Tuesday, 27 June 2017
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On song with friction and action in The Mozart Faction

Victoria Dixon, left, Steven Hounsome, Briana Dunn, Callum Yardley, Daniel Wilson, Valerie Henry, Susan Veart, Elouise MWHAT happens when the members of a community choir find themselves trapped at gunpoint during a rehearsal?

The answer lies in Kate Rice’s black comedy The Mozart Faction, directed by Siobhán O’Gara at Melville Theatre.

A small suburban choir, known as The Cantus Formosus, has been performing in community halls for local groups and events for years – but their latest rehearsal comes to an abrupt end.

Wolf has lived next door for the past decade and has finally had enough of their singing so storms in with a gun, demanding silence.

In the siege that follows, Mozart’s Requiem gains new meaning for all of them as Wolf forces each chorister to look death in the eye, bringing a range of character and personality types and their reactions into the spotlight.

The Mozart Faction premiered at the Blue Room Theatre in 2007 and won the theatre’s people’s choice award.

Kate Rice is an award-winning playwright currently completing her PhD at Curtin University on the ethics of creating theatre based on real stories.


“The choir represents all the community and theatre groups we know and have been involved with,” O’Gara said.

“The play presents a cross-section of society brought together by a common love of music.

“We recognise the people and know the characters with their aspirations, conceits and shattered dreams.”

The main challenge, according to O’Gara, lies in the fact The Mozart Faction is an ensemble piece.

“It’s important I am able to bring out and develop each character as required by the script,” she said.

“Some of the more physical scenes require careful and thoughtful planning due to stage and space constraints.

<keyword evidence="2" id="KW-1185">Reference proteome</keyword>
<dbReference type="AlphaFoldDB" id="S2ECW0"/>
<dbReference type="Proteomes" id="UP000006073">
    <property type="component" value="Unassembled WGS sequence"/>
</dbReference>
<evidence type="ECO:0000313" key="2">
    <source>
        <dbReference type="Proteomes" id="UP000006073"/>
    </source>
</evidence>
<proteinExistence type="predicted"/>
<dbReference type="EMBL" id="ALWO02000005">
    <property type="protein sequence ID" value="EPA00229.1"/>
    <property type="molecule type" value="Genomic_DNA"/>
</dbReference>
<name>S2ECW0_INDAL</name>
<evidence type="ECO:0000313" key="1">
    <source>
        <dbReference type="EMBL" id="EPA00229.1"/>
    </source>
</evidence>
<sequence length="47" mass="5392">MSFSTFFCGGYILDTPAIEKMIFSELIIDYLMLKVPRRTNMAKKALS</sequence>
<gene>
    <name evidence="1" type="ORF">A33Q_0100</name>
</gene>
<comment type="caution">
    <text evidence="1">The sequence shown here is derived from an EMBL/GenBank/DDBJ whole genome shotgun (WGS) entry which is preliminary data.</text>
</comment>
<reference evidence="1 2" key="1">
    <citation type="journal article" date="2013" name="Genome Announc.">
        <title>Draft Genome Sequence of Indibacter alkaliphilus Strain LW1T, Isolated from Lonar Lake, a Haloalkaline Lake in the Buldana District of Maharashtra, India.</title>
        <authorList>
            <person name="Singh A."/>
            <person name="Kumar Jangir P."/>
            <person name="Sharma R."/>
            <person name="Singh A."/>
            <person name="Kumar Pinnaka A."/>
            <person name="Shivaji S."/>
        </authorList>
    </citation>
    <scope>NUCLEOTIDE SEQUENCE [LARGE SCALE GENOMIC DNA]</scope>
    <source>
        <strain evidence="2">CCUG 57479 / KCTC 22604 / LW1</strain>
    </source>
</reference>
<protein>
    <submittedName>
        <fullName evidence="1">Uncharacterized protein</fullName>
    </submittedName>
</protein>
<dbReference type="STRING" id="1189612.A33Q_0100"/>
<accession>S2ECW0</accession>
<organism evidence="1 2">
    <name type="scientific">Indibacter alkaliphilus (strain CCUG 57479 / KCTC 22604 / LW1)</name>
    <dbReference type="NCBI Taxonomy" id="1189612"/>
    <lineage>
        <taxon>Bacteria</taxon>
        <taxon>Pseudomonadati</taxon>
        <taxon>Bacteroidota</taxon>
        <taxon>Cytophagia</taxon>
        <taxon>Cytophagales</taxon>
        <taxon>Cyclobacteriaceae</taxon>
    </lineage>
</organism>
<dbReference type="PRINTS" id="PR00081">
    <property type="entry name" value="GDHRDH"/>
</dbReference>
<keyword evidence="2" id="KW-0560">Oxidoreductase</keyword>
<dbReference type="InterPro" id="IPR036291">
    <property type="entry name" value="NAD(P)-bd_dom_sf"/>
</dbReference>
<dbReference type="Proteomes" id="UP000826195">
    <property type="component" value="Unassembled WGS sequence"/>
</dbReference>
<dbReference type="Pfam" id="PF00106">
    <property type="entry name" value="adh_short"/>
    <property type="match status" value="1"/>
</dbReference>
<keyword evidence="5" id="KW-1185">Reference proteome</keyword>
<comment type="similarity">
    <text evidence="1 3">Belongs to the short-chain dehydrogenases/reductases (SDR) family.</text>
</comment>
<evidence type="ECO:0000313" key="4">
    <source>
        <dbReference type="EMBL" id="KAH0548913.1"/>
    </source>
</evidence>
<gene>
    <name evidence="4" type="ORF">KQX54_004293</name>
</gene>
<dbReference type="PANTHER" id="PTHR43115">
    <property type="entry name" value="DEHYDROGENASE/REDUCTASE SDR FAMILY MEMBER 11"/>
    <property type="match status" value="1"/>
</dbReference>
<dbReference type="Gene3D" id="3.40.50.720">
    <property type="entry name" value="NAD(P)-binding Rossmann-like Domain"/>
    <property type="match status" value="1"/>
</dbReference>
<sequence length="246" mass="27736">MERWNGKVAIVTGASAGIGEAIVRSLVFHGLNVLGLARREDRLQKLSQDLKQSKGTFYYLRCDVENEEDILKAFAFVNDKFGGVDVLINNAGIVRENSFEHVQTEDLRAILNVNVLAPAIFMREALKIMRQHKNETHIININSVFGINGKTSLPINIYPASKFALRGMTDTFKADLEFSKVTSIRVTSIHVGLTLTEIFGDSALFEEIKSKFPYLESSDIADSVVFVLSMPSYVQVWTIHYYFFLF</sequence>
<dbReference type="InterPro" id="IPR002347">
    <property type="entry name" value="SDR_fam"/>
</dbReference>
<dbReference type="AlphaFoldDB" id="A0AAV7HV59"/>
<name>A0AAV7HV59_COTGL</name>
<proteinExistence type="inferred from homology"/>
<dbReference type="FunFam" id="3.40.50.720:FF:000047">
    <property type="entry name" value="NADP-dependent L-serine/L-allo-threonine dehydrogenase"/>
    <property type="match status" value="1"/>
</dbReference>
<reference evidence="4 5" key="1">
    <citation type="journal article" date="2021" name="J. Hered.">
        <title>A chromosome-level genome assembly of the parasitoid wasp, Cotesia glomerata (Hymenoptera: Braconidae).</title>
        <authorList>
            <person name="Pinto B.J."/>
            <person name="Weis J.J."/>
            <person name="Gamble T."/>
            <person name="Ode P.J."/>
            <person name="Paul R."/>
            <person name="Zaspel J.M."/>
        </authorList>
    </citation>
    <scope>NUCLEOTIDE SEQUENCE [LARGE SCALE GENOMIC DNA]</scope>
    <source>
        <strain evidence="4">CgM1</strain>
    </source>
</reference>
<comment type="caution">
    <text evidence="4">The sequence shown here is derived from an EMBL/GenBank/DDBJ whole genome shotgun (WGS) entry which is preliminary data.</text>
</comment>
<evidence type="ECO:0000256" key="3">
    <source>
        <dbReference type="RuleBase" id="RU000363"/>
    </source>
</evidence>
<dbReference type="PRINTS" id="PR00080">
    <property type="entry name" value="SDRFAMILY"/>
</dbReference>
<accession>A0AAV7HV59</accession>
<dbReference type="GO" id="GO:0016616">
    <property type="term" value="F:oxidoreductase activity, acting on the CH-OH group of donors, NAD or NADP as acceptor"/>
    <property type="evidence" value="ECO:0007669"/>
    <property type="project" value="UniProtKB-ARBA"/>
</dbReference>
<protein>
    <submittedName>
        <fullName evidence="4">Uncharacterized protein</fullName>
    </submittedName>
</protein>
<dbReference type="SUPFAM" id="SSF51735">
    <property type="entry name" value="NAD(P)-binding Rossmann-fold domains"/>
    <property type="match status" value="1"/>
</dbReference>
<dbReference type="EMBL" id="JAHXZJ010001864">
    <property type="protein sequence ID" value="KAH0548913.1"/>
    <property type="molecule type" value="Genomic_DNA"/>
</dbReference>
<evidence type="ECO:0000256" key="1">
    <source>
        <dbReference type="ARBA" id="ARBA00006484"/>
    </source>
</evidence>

“A particular challenge is getting the choir to go from sounding leaden and pretty terrible to sounding quite good in a 90-minute time span – something being tackled by our wonderful choir director.”

O’Gara has a wealth of theatrical experience behind her, founding the Brisbane Irish Theatre Players in 1990, working with the Canberra Irish Community Theatre in the mid-90s and the Old Mill Theatre from 1998 as a director, stage manager and lighting and sound operator.

Since moving west, she has also co-directed After Dinner and Beyond Therapy at Playlovers and stage-managed Cat On A Hot Tin Roof and A Laughing Matter at the Dolphin Theatre.

In 2007 and 2012, O’Gara received best director nominations for Necessary Targets and Parramatta Girls at the annual Finley Awards.

“I saw The Mozart Faction at the Blue Room in 2007 and have had the script since then,” she said.

“When Melville Theatre was seeking a locally-written play, the company was delighted to produce this one.

“I love black comedy and the question about what drives people, myself included, to join a community group – be it theatre, choir or sports – has always fascinated me.

“And I love Mozart’s music. I stage-managed Amadeus a few years ago and this seemed like a natural progression!”

The Mozart Faction plays at 8pm April 8, 13, 14, 15, 20, 21 and 22 with a 2pm matinee April 9. Tickets are $20, $15 concession – book on 9330 4565 or at www.meltheco.org.au.

Melville Theatre is on the corner of Stock Road and Canning Highway, Palmyra.

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